Posted November 8, 2009
This was an excellent, well-written work of historical fiction and I was very excited to read anything that takes place in Paris. This is not a part of history that I am familiar with, so besides enjoying a wonderful novel, I also learned a little, too!
For me, the story really took off once Jean-Baptiste got to Europe as I don't have much interest in American history. But I enjoyed reading of Baptiste struggle between two very different worlds, Europe and early America. Baptiste is also torn between two woman. I really felt connected to Carhart's Baptiste and the novel flowed smoothly and was a fairly quick read once I got into it. It did take about 60-70 pages to get there, but I think that background was important to understanding Baptiste. I also enjoyed the descriptions of Europe and Paris especially. This was a really great read.
my rating 4/5
Posted October 25, 2009
This is the story of Jean-Baptiste Charbonneau, the son of Sacajawea. Baptiste was born 1805 during the time his parents were with the Lewis & Clarke expedition. When he is 18 yrs. old he goes to Europe and helps Duke Paul catalogue the objects he acquired on his travels. He meets and falls in love with two woman, Paul's cousin Theresa, and Maura Hennesy. The story is written so that you feel as if you are there. It's got both American and European history and I loved learning from this book. My favorite character was Baptiste. I was intrigued by him and his place in history. There is so much more to this book, but I feel that the more I reveal, the more I will take away from your experience if you decide to read it yourself. It is an adventure you won't soon forget.Was this review helpful? Yes NoThank you for your feedback. Report this reviewThank you, this review has been flagged.
Posted October 8, 2009
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Sacagawea and Toussaint Charbonneau had a baby boy names Jean-Baptiste Charbonneau. His mixed heritage makes him feel like an outcast. When he turns eighteen, he befriends Duke Paul of Wurttemberg and together they travel around Europe. Jean Baptiste and Paul's cousin, Princess Theresa, begin a hot and steamy affair. When Theresa gives Baptiste an ultimatum, he's unsure of what to do. He travels to Paris and meets a woman named Maura. Now he's torn between two worlds and two women. What will he decide?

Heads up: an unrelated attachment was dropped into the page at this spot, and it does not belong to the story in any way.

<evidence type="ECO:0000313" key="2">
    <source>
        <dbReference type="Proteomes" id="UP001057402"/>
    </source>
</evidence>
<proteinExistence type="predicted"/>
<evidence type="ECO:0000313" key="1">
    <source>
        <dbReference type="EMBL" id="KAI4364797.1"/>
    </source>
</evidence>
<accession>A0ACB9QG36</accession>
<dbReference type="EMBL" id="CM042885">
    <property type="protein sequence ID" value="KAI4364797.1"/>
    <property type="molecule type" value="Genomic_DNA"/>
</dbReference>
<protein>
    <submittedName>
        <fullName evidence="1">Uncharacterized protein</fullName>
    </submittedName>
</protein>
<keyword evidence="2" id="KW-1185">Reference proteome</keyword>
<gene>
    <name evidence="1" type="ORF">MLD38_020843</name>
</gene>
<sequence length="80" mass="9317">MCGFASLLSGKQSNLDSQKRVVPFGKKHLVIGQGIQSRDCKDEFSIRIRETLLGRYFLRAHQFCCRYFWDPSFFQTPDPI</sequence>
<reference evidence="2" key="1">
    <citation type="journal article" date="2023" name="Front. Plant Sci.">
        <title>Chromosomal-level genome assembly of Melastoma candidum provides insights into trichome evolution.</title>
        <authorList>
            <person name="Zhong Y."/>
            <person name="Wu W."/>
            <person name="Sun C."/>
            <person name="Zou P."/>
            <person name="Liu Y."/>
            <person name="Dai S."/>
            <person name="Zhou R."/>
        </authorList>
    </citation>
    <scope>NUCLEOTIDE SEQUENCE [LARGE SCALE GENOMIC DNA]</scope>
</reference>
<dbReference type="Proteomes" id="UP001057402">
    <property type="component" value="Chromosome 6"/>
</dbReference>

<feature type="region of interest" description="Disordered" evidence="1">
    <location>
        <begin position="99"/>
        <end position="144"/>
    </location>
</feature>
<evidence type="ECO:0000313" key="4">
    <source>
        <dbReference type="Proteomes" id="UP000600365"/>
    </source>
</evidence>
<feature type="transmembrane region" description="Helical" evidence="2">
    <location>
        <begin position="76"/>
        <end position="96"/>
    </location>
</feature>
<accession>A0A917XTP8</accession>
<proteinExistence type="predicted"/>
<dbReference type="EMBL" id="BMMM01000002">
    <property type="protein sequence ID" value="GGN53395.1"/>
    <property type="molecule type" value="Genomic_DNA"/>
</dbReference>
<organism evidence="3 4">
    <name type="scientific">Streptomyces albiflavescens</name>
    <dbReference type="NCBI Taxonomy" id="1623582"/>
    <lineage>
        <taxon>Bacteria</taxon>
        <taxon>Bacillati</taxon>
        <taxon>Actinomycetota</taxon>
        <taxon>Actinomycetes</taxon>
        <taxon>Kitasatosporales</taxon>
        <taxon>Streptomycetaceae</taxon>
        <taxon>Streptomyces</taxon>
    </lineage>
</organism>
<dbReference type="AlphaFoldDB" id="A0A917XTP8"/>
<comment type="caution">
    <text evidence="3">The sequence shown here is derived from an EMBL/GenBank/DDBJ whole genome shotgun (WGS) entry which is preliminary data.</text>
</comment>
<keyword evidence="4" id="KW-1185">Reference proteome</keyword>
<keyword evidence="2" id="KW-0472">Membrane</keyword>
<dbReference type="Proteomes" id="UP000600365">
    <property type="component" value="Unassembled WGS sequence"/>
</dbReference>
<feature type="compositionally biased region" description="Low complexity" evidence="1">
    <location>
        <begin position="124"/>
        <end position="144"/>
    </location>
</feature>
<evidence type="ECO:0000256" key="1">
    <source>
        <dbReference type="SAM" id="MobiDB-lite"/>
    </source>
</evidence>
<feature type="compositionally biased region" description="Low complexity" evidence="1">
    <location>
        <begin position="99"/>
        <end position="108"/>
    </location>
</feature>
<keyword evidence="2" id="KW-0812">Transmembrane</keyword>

I felt like I traveled back in time and watched this novel come to life. This is a touching story of a man who has the world at his fingertips. He is forced to make important decisions that will alter his life forever.
Posted September 23, 2009
Jean-Baptiste Charbonneau was born during the Lewis and Clarke expedition in 1805; his mom was Sacagawea while his father Charbonneau was a French trapper turned translator. As an infant he made it to the Pacific; as a boy he went to school in St. Louis and at his mom's village. He learns several languages growing up in his divided lineage.
European naturalist Duke Paul Wilhelm of Wurttemberg is in the United States analyzing and classifying North American flora and fauna. Baptiste assists him and accompanies him back to Paris where he becomes the toast of the nobles though not one of them; only the Duke's cousin Princess Theresa understands his duality but she has a pragmatic outlook that excludes the mixed breed. Baptiste meets and falls in love with Irish expatriate Maura Hennesy. However, in his early twenties after five years on the continent he decides to go home with his Maura at his side.
This is an entertaining biographical fiction of the youngest member of the Lewis and Clarke expedition. Baptiste is a fascinating character whose bi-racial background makes him in at the highest levels of European aristocratic society and yet never really in. Fans will feel they are transported to the first half of the nineteenth century in Europe and Americas as the imagery is incredible vivid. Although more a series of anecdotal occurrences that bring to life time and place than a cohesive novel, ACROSS THE ENDLESS RIVER is a fascinating historical fiction that takes a fresh timely look at contrasting two worlds through a lead character who has a foot in both and in neither.